Not all games have been assessed as of end October 2020, but the Zoomability level is shown on the “additional information” tab for each product and you can filter the whole shop catalogue for this attribute, in the margin. We’ll get through the back catalogue in due course and will add this attribute for new stock as it comes in. The four levels are, Easy, Medium, Tricky, and Impractical (i.e. don’t bother!). Below are some descriptions of the sort of complexity involved at each level and the factors you may need to consider. It’s just our personal assessment and your mileage may vary, but if you have a neat way of doing remote play for a game that we hadn’t considered, please let us know.
Games with no playing area, where players can participate remotely with just their own camera, with players holding cards or written notes up to camera, and remote players using pen and paper and/or dice (or if appropriate, materials from their own copy of the game). Generally applies to most acting/talking, quiz or word-guessing games. Also dice games where the dice are rolled centrally, and both local and remote players make selections or take actions accordingly. Plus, some co-operative games where the remote players can give meeple-movement instructions and/or chip in with ideas and suggestions to the others. Might require some printing off of notes / score sheets for remote players.
You will need additional help or tools, e.g.
Someone to manage and play remote players’ hands of cards/tiles (could be another player who remembers “not to look”, or a separate referee), draws new cards/tiles for them and moves their playing pieces
Racks of some sort to show remote players their hands of cards or tiles on camera – remote players will have to give directions to someone to pick a card/tile (e.g. “third along from my left”) and where to play it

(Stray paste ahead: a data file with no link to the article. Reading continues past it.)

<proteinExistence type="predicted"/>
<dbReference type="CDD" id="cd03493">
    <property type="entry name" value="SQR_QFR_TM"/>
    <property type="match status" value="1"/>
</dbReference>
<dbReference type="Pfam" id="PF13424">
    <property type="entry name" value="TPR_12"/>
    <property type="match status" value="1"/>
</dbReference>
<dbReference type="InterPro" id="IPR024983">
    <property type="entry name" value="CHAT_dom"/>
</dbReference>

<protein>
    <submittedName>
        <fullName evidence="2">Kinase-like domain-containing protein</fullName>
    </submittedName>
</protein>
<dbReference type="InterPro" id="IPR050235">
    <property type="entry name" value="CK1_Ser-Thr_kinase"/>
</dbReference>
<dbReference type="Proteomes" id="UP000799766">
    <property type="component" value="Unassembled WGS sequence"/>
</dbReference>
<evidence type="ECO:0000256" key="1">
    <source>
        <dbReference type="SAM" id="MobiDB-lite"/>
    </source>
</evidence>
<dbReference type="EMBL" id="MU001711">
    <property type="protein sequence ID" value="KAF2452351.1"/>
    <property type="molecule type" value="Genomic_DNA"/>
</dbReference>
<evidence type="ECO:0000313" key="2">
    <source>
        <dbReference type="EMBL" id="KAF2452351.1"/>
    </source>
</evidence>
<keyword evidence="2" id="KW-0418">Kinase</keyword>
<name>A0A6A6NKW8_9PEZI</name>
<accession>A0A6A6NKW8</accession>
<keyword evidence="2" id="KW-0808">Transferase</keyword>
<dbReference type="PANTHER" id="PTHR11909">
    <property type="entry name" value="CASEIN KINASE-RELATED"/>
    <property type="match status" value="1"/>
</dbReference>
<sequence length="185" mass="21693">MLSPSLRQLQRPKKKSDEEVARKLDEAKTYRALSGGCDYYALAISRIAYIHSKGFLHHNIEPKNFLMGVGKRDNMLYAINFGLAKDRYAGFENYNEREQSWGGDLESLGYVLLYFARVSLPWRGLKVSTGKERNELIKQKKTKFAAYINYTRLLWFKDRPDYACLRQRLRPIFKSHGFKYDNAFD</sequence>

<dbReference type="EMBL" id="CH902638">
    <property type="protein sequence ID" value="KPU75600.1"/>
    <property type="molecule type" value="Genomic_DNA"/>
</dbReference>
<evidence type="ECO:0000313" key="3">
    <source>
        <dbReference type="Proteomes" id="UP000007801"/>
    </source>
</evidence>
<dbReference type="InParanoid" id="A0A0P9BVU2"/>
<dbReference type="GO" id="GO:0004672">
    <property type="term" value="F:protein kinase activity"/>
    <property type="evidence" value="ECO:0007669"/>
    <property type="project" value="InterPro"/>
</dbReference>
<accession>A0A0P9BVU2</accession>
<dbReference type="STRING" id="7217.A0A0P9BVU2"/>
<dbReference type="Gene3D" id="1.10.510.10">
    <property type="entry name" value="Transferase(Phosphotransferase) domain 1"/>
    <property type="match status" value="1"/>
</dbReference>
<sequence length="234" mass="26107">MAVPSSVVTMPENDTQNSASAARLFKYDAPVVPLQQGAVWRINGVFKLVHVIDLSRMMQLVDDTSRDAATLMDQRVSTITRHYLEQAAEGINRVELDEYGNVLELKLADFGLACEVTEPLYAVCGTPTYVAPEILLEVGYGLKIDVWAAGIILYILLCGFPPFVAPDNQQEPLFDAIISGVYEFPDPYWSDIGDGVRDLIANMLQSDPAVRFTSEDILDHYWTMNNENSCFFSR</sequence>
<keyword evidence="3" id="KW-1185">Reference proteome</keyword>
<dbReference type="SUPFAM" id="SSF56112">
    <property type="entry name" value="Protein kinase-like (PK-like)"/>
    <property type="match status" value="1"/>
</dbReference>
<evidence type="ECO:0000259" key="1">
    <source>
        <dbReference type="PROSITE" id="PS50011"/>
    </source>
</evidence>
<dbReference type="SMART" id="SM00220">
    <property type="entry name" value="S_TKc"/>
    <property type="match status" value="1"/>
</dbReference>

A phone camera tripod to support an additional device showing the overall playing area and key game components held by each player (e.g. in Ticket to Ride, players’ remaining carriages) – that device would need to log in to the meeting as an additional attendee (disabling sound to avoid audio feedback)
NB any card dealer role may not be able to rotate round remote players
Google “playing card racks” to find them in several online retailers for a few pounds each – they can also be found at retailers who provide products for the elderly and care homes.
Likewise search online for “iphone tripod selfie stick” and similar phrases – there are many available under £20.
Requires some of the above but you may also need to have additional processes or controls to avoid remote players seeing other players’ cards, notes, drawings, etc.
May require multiple cameras showing different elements of the game area, or focusing in on remote players’ card racks
Egg-timer elements may need replacing with digital timer or app
Remote players may need their own sets of dice or indeed own copies of the game, to be able to use some component or other
Remote players may need to take written notes of ticket or victory point cards they have collected, notes of special cards that are in play for the current round, or goal cards applying to the whole game, and/or print off their own copies of game sheets for notes, scoring etc.
Very hard to replicate the game play over video conferencing, e.g.
remote play may slow things down to frustrating levels or the amount of technical setup needed would be extreme
large and complicated playing board with many pieces not easily visible remotely
game requires close player interaction over a game board or playing area, placing of tiles or playing pieces or passing of items between players
game requires speed of reaction or physical action, e.g. flicking, balancing, stacking and so on
game requires drawing of cards or items from a bag or shared pool, depletion of which is part of the game mechanics
game requires close observation of players’ faces and reactions which would be lost over a remote connection
Here’s hoping you find this zoomability guide useful in helping you to enjoy board games when you can’t be physically close to your gaming friends.
For your lockdown delectation and delight, the delivery van has just stopped by with some re-stocks! Scrabble, Splendor, Catan and Catan Seafarers Expansion, Love Letter, and the much-in-demand Pandemic.